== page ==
I read James Frey’s A Million Little Pieces quite a few years ago, long before The Smoking Gun outed him for having fibbed about it being a memoir, but this didn’t bother me (not nearly as much as finding out large chunks of Roots were nicked from The African by Harold Courlander anyway) and so I picked up Bright Shiny Morning in WH Smith one day and promptly forgot about it. While waiting for some books I ordered from the library, I thought I’d give it a go although the reviews on amazon are less than glowing (think unlit candles that have been trodden into the ground then smeared around a bit).
Firstly, syntax and punctuation pedants steer clear. Steer very clear. If I wrote like this for an OU assignment, I’d get a big fat fail (although we’re not exactly encouraged to be adventurous with our writing; maybe someone ought to point out to them the word ‘creative’ in the course title). Frey’s writing in this is less like stream of consciousness and more like he’s forgotten any of the rules of writing, i.e. sometimes a comma comes in handy. Even I know that, although some of you may disagree if you’ve ever read any posts on my other blog.
E.g. Dylan comes home after a long day two bags one was a doctor who blamed Dylan for most of his bad shots and only tipped him ten bucks the other a pen salesman who got drunk and yelled. Maddie has dinner on the table chicken parmigiana and pasta Dylan can smell a pie maybe cherry.
This doesn’t bother me too much and I find I can actually read it but some of the time I had to go back and re-read it for it to make sense. He also hasn’t read the OU guidelines about how to set out dialogue but as Frey isn’t doing an OU course, I don’t suppose this bothers him too much.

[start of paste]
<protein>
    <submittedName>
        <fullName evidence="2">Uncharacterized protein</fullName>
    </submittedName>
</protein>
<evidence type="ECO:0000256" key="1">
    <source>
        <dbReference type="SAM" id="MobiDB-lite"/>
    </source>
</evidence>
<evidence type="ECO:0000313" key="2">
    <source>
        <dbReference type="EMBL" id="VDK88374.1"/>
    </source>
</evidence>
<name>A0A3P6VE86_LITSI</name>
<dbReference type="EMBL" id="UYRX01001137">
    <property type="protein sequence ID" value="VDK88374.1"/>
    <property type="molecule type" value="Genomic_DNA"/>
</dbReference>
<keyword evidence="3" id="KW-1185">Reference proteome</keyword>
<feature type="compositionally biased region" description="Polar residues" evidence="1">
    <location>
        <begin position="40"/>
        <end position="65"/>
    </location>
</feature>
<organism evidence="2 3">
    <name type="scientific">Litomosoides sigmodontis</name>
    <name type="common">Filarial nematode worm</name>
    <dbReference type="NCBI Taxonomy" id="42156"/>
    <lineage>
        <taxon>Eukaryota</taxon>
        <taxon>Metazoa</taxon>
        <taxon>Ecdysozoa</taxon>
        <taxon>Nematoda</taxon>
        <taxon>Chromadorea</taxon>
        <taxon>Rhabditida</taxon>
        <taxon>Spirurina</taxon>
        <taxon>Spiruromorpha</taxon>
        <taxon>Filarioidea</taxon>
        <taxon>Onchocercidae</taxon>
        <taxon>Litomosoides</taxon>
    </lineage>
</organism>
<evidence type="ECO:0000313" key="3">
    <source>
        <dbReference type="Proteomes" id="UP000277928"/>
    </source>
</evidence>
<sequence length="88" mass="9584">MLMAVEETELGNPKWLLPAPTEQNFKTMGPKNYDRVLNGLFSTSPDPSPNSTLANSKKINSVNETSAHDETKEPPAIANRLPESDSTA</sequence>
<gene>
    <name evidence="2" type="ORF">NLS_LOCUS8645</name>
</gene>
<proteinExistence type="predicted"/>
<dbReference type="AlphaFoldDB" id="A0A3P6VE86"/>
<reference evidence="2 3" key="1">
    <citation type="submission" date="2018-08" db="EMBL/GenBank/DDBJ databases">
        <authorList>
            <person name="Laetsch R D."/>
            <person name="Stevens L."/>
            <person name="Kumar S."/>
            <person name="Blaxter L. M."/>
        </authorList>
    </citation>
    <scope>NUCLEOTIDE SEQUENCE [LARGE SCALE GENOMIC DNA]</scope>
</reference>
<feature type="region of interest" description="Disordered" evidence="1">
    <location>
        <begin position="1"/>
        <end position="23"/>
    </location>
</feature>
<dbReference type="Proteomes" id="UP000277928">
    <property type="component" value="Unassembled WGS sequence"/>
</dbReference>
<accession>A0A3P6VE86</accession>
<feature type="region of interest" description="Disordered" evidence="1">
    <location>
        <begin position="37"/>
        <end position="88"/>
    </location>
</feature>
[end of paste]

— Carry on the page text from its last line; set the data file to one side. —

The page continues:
Is there a story? Oh yes, the story. There’s four stories, all set in LA, each with characters who never meet:
Esperanza, a poor cleaner with unfeasibly large thighs who falls for her employer’s son, Doug.
Amberton, a mega-rich, mega-successful actor. The lamest character in the book. I couldn’t give a shit about him.
Dylan and Maddie. Ran away from their abusive parents to start a new life in LA.
Old Man Joe. Thirty-eight years old but looks in his seventies, due to life on the street.
In between their stories are fillers, showing us other characters and facts you never knew you wanted to know about LA (how many of these are fictional and how many are real I neither know nor care). Personally I could have done without these fillers. At over five hundred pages, the book’s long enough to have these chopped out and still have a long enough read.
So, now that I’ve just spent over four hundred words slagging it off, it’d be reasonable for you to assume that I didn’t like it. But I did. I felt for all the characters, bar Amberton. The syntax didn’t annoy me and it worked with the flow of the book, I just could have done without the fillers.
Last Updated on 11 December 2020 by Cathy